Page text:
Rumpole and the Primrose Path

(Critical Survey of Contemporary Fiction)

The beleaguered barrister of the Old Bailey returns in the twelfth Rumpole volume. A good Horace Rumpole story offers rich human comedy, sharp verbal wit, a dramatic courtroom scene, and usually a surprise or two in plotting. By that yardstick, these stories measure up well. “The Primrose Path,” nominated for best short story by the Mystery Writers of America, follows Rumpole from his convalescence at a rest home after a heart attack to the rejuvenating life at work and even at home with wife Hilda, aka She Who Must Be Obeyed. Along the way he uncovers some dark doings at the Primrose Path Home and brings to justice one of the least likely suspects.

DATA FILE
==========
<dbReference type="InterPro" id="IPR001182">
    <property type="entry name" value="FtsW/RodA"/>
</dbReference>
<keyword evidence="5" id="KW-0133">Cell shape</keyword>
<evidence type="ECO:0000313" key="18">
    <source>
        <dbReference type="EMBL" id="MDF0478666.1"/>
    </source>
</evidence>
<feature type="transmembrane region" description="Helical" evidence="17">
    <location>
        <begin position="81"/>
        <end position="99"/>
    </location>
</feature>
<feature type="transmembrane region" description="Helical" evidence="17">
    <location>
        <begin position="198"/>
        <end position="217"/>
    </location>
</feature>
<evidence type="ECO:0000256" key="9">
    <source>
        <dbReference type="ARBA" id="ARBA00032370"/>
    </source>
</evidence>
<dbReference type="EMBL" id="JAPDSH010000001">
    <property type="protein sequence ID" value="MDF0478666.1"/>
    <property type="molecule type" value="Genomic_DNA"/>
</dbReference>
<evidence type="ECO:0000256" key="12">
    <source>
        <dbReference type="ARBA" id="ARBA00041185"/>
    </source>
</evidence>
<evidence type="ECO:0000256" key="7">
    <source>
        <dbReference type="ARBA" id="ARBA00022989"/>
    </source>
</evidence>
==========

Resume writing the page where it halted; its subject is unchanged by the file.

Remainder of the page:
Fans of the series will especially savor “Rumpole and the New Year’s Resolutions” because familiar characters turn over new leafs in funny, unexpected ways. “You don’t think I’m bossy, do you, Rumpole,” asks the imposing Hilda. Her question stuns the glib narrator-hero into uncharacteristic silence. Rumpole’s own gentlemanly resolution (enforced on him by Hilda) leads him to offer his tube seat to a woman clinging to a strap and has him note something that much later becomes a case-cracking clue. This multi-purpose scene is a reminder of the ease with which author John Mortimer simultaneously makes readers laugh, slips in plot points, elicits drama, and most of all, fosters sympathy for the wise and weary Rumpole.

The other stories have Rumpole defending a lawyer-hating policeman, exposing the motives behind a celebrity tycoon’s nuisance suit, struggling with a religious zealot accused of murder, and pondering the possibility of redemption. In them all Mortimer shows a finesse few other mystery authors can claim.